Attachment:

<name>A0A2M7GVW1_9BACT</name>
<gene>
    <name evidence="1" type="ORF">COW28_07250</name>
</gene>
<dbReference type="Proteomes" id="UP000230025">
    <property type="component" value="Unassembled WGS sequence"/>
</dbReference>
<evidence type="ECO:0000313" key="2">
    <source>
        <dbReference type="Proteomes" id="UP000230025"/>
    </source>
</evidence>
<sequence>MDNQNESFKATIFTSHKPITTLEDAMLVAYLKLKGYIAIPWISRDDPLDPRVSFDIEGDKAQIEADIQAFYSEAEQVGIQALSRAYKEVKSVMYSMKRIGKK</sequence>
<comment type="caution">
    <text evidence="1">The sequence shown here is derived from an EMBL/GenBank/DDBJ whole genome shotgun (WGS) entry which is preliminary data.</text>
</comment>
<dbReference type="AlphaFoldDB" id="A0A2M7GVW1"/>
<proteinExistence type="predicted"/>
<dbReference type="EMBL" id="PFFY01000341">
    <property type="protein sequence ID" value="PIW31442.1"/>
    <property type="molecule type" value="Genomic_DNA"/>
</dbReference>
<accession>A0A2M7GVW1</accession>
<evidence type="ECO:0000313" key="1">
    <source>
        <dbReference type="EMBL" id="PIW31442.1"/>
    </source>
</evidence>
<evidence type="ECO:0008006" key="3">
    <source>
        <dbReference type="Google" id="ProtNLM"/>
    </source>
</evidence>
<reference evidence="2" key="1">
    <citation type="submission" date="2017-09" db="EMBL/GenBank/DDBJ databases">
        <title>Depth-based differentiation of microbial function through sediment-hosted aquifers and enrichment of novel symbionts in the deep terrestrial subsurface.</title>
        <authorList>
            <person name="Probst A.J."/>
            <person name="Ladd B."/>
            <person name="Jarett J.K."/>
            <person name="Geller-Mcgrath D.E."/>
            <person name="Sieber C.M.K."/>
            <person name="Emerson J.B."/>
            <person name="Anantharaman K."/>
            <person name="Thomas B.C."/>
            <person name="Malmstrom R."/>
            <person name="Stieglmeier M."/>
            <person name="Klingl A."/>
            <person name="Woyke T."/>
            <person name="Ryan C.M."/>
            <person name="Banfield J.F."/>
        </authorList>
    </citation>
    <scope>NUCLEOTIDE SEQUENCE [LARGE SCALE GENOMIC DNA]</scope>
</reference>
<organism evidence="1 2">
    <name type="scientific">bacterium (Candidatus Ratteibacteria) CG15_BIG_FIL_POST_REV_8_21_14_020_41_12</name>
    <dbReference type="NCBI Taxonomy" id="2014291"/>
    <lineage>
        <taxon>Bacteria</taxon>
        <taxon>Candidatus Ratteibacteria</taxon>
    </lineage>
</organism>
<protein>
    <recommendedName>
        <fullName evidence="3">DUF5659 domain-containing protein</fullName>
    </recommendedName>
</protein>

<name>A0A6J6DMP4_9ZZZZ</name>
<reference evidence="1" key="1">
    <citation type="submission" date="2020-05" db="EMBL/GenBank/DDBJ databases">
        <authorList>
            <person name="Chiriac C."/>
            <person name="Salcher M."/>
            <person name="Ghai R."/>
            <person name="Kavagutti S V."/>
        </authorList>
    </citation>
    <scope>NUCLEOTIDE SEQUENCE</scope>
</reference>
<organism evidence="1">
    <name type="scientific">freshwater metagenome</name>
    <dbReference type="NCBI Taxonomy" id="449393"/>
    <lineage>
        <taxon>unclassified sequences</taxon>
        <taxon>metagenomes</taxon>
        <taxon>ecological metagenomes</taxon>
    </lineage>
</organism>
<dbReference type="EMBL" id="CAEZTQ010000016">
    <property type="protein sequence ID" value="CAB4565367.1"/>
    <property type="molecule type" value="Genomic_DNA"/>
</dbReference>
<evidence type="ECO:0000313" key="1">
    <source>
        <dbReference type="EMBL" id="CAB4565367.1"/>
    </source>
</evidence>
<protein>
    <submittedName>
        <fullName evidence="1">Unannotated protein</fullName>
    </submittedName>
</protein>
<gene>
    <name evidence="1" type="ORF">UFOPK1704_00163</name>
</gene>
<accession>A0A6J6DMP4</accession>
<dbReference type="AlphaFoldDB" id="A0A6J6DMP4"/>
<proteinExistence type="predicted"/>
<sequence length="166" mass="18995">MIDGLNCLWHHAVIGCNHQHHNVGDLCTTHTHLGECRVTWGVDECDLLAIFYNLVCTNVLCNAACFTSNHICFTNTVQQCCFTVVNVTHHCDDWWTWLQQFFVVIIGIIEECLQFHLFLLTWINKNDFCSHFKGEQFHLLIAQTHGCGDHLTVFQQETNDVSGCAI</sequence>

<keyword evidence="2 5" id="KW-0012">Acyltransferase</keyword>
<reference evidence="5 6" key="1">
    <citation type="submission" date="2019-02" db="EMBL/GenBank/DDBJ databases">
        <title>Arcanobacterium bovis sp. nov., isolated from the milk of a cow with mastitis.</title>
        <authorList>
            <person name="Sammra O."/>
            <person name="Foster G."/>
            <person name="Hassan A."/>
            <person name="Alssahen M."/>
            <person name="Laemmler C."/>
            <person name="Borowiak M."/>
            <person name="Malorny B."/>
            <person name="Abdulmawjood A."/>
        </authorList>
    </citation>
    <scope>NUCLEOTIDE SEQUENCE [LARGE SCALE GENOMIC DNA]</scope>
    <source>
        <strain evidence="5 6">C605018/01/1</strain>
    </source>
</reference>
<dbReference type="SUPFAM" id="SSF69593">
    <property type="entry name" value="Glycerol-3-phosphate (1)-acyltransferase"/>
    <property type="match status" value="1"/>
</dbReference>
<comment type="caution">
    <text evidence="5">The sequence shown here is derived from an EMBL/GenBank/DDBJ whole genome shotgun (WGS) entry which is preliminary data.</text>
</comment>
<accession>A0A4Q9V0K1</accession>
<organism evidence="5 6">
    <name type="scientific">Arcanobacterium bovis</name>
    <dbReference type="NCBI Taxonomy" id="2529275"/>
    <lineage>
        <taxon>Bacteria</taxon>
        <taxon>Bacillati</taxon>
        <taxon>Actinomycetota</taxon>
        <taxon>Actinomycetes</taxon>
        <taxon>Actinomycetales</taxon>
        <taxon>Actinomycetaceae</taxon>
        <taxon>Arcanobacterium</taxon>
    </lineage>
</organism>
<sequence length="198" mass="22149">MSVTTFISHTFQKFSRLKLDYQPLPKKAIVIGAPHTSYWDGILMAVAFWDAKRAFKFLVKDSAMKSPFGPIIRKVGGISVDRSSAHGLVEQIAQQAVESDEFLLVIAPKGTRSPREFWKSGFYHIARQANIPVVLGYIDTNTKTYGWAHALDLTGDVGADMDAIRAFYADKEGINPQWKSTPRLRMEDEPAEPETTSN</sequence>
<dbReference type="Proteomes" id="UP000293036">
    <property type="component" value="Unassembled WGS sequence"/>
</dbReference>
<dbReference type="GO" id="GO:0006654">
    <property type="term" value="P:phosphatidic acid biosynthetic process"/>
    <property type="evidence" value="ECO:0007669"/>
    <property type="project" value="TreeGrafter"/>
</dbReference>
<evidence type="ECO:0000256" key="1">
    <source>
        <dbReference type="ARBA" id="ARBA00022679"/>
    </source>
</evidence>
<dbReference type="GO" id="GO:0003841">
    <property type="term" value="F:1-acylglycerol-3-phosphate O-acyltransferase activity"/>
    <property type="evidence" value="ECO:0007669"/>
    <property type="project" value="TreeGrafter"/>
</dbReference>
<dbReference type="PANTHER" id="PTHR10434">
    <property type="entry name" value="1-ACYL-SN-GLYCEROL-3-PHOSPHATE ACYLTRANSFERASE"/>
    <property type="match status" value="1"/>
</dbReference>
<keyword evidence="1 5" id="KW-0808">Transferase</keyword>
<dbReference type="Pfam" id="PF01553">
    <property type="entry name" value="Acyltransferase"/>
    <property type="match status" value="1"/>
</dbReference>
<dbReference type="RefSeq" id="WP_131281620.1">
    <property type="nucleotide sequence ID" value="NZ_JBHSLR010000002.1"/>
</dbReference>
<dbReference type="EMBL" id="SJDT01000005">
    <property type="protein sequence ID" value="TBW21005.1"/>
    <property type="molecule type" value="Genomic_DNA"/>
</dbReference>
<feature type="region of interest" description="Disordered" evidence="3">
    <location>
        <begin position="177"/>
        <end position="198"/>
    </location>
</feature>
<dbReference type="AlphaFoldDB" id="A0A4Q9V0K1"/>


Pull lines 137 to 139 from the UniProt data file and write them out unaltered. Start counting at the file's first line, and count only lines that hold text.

</comment>
<accession>A0A4Q9V0K1</accession>
<organism evidence="5 6">